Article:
Nipingat Incorporated

To promote by communication means the culture and the image of inuit, to the inuit and to the national and international scenes (December 2001)

About Us

In the early 1970’s, faced with the imminent arrival of electronic media in the territory and the rapid changes that were taking place in living conditions over which the people of the region had little control, the Inuit of Nunavik reacted. An extensive consultative process was launched by the Northern Quebec Inuit Association with the people of northern Quebec.

A report entitled “The Northerners”, a compilation of a number of accounts given during the consultative meetings, brought to light the pressing need for the Inuit to have an effective means of communicating with all their communities. At about the same time, with the signing of the James Bay and Northern Quebec Agreement in 1975, new administrative structures were soon to come into being, thus highlighting the need for communication between the various communities and their regional government.

Encouraged by the Northern Quebec Inuit Association and the Fédération des coopératives du Nouveau Québec, the Inuit were adamant about having their own voice in the North. Therefore, that same year, they created a radio and television network that broadcast in inuttitut: Taqramiut Nipingat Inc. (TNI), or “Voice of the North”.

The primary mission of TNI was to set up a radio communications system linking the various communities. More specifically, it involved establishing a radio monitoring system under the responsibility of the local community councils in order to ensure that hunters, fishermen and trappers could travel more safely than before. TNI subsequently designed and set up a low-budget, low-power FM radio station in each community in Nunavik. The stations, all staffed by volunteers, broadcast locally several hours per day. In 1978, TNI opened the Arctic’s first Inuit radio-production facility in Salluit. The radio broadcasts prepared there were recorded on cassette and sent out to local FM stations for broadcast. The Salluit facility later became a regional radio station. Later, in 1980, a television studio was added to the Salluit installations, which became the first television station to broadcast from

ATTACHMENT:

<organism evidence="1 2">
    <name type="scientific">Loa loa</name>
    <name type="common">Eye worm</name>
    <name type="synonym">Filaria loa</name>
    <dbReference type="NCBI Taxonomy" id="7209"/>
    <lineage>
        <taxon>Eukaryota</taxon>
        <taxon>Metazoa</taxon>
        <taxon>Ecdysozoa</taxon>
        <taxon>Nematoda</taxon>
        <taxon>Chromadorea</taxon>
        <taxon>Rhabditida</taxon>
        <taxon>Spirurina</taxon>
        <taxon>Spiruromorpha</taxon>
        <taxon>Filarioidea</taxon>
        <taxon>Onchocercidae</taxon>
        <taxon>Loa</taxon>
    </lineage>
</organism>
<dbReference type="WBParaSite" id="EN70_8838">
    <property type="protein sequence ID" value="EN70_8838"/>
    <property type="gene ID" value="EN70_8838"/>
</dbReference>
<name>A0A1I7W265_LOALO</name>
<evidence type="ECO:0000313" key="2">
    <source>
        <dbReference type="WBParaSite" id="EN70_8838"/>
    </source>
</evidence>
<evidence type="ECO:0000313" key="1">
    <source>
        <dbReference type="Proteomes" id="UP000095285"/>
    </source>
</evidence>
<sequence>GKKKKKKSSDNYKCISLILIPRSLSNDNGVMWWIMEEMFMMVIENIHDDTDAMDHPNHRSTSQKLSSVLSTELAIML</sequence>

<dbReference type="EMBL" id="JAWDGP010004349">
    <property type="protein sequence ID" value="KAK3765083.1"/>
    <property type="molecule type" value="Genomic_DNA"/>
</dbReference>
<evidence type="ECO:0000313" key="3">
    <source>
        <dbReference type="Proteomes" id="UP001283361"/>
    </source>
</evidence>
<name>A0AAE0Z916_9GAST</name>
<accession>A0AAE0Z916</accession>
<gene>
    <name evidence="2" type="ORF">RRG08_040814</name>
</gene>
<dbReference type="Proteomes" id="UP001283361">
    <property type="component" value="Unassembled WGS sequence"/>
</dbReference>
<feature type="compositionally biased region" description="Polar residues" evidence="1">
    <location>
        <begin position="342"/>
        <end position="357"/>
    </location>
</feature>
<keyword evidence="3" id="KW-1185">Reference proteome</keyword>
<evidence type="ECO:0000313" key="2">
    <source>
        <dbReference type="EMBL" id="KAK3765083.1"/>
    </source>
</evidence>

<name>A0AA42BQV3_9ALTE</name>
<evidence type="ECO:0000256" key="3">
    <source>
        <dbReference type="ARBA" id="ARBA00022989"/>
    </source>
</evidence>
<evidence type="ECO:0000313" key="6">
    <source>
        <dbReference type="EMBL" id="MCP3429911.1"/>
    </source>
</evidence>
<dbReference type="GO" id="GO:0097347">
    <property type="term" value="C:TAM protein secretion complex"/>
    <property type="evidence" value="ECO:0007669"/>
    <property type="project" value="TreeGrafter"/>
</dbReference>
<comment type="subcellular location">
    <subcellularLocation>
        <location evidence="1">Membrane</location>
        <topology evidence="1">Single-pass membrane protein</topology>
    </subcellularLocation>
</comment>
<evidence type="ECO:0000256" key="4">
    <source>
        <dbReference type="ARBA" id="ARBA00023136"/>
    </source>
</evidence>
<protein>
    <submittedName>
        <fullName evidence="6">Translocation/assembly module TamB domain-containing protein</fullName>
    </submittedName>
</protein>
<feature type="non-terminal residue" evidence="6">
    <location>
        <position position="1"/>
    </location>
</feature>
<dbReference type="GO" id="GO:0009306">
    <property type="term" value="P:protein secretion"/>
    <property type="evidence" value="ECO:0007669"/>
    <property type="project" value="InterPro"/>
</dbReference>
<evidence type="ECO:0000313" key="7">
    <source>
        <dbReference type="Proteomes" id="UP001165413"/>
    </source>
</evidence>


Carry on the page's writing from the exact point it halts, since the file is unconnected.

Quebec’s Far North.

In October 1996, TNI has seized the timely opportunity to diversify its activities by offering video production and a variety of broadband telecommunications services to institutional and individual clients on a profit generating basis. While continuing to fulfill its primary broadcasting mandate for the Nunivik communities, TNI created two commercial subsidiaries, Taqramiut Production Inc. (TPI) and Taqramiut Telecommunications Inc. (TTI).

TNI’s 15 hours of weekly radio programs are broadcast via the Northern Service of the Canadian Broadcast Corporation (CBC). Our half-hour of weekly television program is broadcast on Aboriginal Peoples Television Network (APTN), of which we are a full member.

Corporate status

Taqramiut Nipingat Inc. is a non-profit organization incorporated on September 8, 1975 under Part II of the Canada Business Corporation Act. Also, the company is registered as a charitable organization.


TNI’s membership consists of each of the Inuit beneficiaries under the James Bay Northern Quebec Agreement; each of the Inuit municipal corporation recognized by the James Bay Northern Quebec Agreement, 1 representative from the Inuit community of Chisasibi and other individuals, associations or corporations whose applications for admission as Members have been accepted by resolution of the Board of Directors and by the Members of the Corporation at duly convened meetings.

Mission statement

To promote by communication means the culture and the image of inuit, by inuit, to the inuit and to the national and international scenes (December 2001)

To fulfill this mandate our work is guided by a series of objectives, such as:

  • to develop communications in Arctic Quebec (Nunavik);
  • to promote Inuit identity and interests;
  • to train Inuit broadcasters, managers and technicians;
  • to transmit information on social, educational, political and economic issues;
  • to improve communication between Aboriginal peoples;
  • to encourage cultural activities;
  • to document and preserve Inuit traditions.